Those opportunities include a Private Pilot Ground School course and the GCCC Oil Technology Program, which was approved recently by the Kansas Board of Regents. The Oil Technology Program lets you take a set of core classes, and then focus your choice among two options: oil exploration or oil production.
You can benefit if you're ready to enter the oil exploration and production field, or if you're already working in the industry, since plans call for comprehensive courses as well as short-term training.
Those who enroll will practice and learn real-world job skills in the process of drilling and extraction of oil from underground reservoirs. They also can earn stackable credentials recognized in the energy industry and choose from these individual outcomes:
* an exploration certificate, involving 22 college credit hours;
* a production certificate, involving 36 college credit hours;
* an associate in applied science degree, including 67 credit hours and incorporating either or both certificates.
The curriculum is designed to combine classroom, lab and field experience in safety, moving, set-up and operation of the equipment used in today's fast-expanding oil exploration operations.
The drilling component focuses on traditional drilling methods, as well as directional drilling. In the innovative new directional drilling process, students will get a thorough overview of wellbores and learn about two- and three-dimensional controls, drill string design, stuck pipe prevention and blowout prevention.
The oil production component focuses on the methods and practices it takes to handle efficient oil production in the field. With either option, students will drill down on the basics of well completion, well site maintenance, recovery and production methods and hydraulic, pneumatic and electronic core competencies.
Career potential, industry support
Job growth in oil exploration and production is expected to increase significantly in Kansas in the years ahead, according to industry projections. The U.S. Bureau of Labor Statistics has forecast the creation of 1 million new jobs by 2020 in oil and gas construction and extraction.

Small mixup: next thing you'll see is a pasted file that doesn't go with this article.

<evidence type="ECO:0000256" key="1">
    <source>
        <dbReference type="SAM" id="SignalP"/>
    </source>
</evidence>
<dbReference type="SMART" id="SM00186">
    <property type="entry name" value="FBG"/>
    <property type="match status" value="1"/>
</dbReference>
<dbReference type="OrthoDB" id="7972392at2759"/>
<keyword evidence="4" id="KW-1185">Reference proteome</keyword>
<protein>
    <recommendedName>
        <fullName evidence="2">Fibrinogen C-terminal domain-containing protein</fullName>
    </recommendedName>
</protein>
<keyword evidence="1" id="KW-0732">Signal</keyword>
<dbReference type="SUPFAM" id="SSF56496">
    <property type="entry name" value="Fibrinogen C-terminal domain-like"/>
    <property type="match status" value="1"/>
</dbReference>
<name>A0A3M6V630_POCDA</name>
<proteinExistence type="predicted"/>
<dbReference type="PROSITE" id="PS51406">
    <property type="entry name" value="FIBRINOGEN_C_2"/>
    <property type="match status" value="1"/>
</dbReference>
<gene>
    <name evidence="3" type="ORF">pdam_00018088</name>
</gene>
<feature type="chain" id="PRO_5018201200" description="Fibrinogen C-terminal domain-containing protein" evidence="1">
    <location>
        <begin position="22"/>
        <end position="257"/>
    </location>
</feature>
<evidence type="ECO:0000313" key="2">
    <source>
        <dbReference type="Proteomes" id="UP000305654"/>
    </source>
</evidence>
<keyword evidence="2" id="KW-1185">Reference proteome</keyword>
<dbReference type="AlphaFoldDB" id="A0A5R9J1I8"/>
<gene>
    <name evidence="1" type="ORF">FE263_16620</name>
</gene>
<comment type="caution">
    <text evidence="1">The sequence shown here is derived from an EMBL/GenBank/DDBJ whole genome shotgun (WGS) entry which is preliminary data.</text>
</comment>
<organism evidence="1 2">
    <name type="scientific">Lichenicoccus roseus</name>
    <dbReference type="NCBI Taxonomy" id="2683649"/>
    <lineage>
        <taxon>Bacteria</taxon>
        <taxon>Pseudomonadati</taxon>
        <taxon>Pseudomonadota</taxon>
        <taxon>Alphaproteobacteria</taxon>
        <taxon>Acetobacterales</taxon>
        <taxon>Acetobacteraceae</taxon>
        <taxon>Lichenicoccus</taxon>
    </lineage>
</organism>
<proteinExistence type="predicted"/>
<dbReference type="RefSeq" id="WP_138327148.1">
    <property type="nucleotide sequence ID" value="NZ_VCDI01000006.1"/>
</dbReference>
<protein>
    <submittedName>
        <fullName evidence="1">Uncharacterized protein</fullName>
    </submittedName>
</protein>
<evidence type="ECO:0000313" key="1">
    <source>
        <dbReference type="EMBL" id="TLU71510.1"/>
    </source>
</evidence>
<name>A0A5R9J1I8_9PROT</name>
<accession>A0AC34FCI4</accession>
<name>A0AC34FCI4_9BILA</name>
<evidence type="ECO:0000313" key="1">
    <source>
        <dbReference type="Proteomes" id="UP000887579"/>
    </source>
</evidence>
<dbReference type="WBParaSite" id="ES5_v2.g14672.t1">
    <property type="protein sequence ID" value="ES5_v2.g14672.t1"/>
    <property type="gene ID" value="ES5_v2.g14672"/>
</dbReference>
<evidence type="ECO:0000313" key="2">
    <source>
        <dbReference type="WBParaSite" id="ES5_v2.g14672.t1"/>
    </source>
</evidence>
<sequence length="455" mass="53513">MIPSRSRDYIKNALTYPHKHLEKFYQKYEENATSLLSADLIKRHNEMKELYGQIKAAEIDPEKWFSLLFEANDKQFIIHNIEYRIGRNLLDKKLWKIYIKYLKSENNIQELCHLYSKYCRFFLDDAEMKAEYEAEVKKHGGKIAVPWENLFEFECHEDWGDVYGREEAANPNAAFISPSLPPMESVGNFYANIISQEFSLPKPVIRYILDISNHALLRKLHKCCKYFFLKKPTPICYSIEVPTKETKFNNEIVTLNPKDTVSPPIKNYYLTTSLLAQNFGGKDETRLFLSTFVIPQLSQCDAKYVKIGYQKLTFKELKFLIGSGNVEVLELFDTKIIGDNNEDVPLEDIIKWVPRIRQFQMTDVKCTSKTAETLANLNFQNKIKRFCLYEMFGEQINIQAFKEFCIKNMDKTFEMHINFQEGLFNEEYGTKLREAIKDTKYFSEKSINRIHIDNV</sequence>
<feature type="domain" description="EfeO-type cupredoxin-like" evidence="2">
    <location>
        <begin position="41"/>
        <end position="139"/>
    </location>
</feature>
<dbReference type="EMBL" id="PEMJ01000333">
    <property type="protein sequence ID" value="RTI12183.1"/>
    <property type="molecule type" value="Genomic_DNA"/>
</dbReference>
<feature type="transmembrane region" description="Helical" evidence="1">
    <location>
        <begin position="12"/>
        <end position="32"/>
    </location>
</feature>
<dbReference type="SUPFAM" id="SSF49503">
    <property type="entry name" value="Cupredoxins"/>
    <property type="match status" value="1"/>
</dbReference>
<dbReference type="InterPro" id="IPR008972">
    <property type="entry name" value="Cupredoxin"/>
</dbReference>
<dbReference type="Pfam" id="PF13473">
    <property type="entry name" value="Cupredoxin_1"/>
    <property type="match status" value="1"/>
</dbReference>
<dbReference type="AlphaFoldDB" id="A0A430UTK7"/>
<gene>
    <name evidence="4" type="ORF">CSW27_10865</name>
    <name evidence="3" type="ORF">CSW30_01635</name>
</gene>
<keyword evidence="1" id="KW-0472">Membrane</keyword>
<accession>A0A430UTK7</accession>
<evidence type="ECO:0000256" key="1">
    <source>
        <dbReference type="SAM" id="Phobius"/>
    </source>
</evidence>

Starting wages in the field range from $12 to more than $40 per hour, depending on qualifications and experience, and may equate to potential annual earnings of greater than $80,000.
Our college has been training men and women for successful careers since 1919, and the GCCC Oil Technology Program is relying on support and involvement from American Warrior, Chesapeake Energy, Cimarex Energy, Petro Santander, Inc., and other industry partners.
Representatives will be serving on an experienced program advisory board, and the partners will be called on to offer apprenticeships, assist in development and provide help or equipment for on-site training.
The program will be getting under way in the upcoming spring semester, and anyone interested in GCCC Oil Technology can find out more by contacting the Technical Education Division at 275-3259.
Individuals who want to take their first steps toward getting pilot's licenses can learn what they need in a short-term evening course.
The GCCC Private Pilot Ground School course is being offered for the first time this month, and it has been scheduled to meet 6:30 to 9:30 p.m. Tuesdays and Wednesdays through Jan. 30 in Room JCVT 1301 of the John Collins Vocational Building.
The course, dependent on sufficient registration, will help participants prepare for the written examination required of pilots by the Federal Aviation Administration. Students will learn about airplane systems, weather, navigation, regulations, safety, communication and airport layouts.
The class is listed as Course Number AVIA-101, and it includes four hours of college credit. Information on the class for this and future semesters is available at 276-9608.
The ground school course is being taught by experienced aviation instructor Dean Ryan, and it is a component of what could well develop into a more comprehensive aviation program.
It's also important right now, on another topic, to remind the community and area that the GCCC Student Government Association and Brookover Lecture Series are sponsoring a Veteran's Day program at 10:30 a.m. Friday in the auditorium of the Pauline Joyce Fine Arts Building. The keynote speaker is Daryl Paulson, a decorated U.S. Marine Corps veteran and author of "Walking the Point."
The program is free and everyone is welcome to hear the guest lecturer's perspectives on the rejection and despair encountered by veterans of the Vietnam War, as well as the trail to healing that he was able to blaze for himself and others.
We hope to see you this week on campus for the Veteran's Day presentation. In addition, we're ready to help you build a new career, whether your interests lie deep in the oil field or high above the Western Kansas horizon.